“A revolution is a transfer of power…”

“The Victorian parliamentarian and novelist Edward Bulwer-Lytton declared, “A reform is a correction of abuses; a revolution is a transfer of power.” Patient centred care began as a correction of abuses, a response to patients being treated like “imbeciles and inventory.” Decades later, what’s claimed to be patient centred still too often reflects a paternalistic attitude, ironically expressed by comedian Stephen Colbert in a different context on the Late Show in 2015: “See what we can accomplish when we work together by you doing what I say? It’s called a partnership.”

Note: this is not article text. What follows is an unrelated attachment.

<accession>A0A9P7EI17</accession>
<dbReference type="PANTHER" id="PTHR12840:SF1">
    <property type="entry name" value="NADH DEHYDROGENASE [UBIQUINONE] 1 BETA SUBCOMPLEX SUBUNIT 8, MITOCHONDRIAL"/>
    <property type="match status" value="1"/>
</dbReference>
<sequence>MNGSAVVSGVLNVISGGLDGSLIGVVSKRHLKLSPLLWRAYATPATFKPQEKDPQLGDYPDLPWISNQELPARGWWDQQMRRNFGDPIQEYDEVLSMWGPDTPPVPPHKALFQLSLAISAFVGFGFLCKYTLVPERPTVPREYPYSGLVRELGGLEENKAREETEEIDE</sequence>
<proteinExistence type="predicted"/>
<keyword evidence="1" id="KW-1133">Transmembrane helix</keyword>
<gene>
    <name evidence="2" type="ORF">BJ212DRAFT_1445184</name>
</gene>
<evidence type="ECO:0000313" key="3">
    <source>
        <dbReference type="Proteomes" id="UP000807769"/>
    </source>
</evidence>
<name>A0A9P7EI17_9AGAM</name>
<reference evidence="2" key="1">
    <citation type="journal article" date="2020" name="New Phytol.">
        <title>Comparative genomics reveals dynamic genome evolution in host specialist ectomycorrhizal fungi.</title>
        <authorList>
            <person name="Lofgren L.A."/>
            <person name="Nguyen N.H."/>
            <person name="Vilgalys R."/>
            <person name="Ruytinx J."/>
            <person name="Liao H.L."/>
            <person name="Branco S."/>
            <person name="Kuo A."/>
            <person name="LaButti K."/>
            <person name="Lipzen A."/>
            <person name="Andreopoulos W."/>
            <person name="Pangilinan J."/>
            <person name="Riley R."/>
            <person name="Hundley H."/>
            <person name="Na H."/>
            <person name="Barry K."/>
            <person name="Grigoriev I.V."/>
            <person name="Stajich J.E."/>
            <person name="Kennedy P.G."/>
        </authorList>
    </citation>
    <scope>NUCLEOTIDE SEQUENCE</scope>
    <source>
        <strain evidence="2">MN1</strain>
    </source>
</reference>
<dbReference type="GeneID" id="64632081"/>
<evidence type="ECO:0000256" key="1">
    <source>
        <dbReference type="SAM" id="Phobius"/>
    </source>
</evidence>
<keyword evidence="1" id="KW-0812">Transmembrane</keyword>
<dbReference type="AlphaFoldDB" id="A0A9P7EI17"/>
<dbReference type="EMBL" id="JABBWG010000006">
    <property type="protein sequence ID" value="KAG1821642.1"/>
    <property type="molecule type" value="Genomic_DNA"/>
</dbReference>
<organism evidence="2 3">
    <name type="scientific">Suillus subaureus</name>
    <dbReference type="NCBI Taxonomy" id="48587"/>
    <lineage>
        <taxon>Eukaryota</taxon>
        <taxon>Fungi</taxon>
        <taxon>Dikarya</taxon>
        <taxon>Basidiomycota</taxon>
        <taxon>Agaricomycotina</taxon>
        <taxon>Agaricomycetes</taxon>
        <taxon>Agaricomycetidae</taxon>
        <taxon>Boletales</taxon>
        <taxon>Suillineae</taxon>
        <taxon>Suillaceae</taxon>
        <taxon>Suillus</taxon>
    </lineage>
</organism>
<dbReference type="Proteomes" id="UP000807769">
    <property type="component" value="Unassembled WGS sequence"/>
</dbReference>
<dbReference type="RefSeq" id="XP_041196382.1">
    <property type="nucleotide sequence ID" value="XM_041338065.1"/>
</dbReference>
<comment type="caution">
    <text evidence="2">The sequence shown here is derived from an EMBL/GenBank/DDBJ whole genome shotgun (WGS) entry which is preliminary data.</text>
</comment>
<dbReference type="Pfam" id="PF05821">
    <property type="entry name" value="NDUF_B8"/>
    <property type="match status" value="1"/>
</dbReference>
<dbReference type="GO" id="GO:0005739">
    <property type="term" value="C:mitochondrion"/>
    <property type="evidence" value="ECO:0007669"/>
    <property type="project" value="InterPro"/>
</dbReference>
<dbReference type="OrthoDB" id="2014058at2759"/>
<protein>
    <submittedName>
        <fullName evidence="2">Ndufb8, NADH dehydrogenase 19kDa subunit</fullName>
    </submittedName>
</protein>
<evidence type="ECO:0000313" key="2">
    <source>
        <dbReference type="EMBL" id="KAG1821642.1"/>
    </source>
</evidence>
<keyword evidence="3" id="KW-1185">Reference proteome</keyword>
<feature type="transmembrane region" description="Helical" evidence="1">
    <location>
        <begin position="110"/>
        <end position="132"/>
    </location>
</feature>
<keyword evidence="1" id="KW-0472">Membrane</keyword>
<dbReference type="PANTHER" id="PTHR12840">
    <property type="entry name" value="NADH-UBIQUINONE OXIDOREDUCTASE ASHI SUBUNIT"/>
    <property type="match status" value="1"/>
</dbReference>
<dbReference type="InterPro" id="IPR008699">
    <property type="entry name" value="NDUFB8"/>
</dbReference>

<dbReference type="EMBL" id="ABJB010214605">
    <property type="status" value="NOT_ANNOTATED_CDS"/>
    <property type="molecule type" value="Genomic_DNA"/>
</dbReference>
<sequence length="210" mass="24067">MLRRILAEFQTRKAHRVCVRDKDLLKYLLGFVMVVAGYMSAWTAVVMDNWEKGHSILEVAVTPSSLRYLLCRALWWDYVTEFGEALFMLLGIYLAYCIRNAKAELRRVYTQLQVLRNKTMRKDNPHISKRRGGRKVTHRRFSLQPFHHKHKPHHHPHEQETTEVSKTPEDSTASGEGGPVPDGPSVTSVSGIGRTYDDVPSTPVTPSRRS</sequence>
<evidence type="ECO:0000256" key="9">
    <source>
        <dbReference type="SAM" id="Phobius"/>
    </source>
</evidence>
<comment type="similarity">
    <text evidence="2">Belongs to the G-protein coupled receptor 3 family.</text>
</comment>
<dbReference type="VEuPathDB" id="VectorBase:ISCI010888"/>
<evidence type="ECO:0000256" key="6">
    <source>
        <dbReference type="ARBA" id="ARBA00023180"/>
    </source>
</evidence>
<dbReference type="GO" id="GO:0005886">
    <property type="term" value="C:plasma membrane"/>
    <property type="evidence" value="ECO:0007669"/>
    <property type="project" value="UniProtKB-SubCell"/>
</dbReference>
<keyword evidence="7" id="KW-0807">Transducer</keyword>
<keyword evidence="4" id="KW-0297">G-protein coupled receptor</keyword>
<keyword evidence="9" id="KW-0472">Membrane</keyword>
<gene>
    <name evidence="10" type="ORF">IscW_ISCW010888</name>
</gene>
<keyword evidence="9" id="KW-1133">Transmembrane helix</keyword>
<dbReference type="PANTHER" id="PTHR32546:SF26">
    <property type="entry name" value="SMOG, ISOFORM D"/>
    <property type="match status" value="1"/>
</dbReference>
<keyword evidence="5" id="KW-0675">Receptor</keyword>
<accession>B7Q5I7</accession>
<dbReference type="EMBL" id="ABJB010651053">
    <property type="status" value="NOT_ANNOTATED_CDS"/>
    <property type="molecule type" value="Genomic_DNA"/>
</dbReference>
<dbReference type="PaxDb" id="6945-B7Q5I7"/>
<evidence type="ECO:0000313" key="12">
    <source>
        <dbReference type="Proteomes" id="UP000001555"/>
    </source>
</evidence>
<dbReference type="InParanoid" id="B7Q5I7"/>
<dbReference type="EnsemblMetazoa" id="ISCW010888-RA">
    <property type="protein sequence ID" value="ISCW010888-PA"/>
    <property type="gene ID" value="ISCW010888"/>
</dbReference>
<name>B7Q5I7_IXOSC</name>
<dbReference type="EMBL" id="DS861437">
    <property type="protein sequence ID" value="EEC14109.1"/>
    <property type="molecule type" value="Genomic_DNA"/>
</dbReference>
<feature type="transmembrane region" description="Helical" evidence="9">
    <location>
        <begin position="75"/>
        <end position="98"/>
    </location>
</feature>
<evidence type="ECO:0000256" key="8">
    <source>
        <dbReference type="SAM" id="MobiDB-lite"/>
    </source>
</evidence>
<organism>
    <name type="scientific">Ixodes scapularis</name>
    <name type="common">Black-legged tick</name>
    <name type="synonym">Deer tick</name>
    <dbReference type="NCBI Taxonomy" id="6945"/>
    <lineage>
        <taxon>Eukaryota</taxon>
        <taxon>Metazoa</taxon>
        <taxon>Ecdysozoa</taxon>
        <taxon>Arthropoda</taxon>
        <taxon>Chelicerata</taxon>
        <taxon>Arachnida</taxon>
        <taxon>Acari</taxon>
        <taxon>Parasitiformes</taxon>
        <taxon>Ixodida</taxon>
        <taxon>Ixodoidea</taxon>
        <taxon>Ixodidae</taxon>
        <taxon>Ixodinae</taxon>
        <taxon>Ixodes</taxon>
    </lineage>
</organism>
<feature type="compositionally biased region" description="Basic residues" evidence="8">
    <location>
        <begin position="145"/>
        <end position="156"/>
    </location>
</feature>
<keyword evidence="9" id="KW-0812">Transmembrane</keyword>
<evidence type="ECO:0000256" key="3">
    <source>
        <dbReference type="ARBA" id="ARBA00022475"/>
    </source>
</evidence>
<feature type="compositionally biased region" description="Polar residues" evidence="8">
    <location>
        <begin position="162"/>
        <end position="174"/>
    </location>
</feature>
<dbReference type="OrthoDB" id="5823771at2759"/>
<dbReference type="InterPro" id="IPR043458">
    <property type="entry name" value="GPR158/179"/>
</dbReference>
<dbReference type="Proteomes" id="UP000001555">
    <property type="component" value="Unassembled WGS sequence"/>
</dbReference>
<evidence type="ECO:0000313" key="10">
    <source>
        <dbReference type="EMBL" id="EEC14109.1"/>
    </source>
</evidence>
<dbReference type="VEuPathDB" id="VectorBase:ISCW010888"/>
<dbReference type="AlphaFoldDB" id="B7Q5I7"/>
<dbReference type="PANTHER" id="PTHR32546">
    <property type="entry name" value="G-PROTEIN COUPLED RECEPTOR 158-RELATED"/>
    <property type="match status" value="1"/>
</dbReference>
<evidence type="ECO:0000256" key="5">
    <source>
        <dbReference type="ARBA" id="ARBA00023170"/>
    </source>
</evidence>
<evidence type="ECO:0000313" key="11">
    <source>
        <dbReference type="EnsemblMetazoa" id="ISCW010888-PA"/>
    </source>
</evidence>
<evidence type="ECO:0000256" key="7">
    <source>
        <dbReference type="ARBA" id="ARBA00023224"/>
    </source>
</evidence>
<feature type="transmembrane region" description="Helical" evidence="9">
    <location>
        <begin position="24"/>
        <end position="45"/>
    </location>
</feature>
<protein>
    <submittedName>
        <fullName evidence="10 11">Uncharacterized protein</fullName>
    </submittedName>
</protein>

In contrast, collaborative health describes a shifting constellation of collaborations for sickness care and for maintaining wellbeing that is shaped by people based on their life circumstances. The result is not reform, but a transfer of power in which the traditional system loses some of its control. That system will often be part of wellbeing and care relationships—providing patient centred, person-centric, or collaborative care—but other times (and not by choice) it will be excluded.”

– Michael L Millenson

photo credit: ethnosax DSC_1263 via photopin (license)

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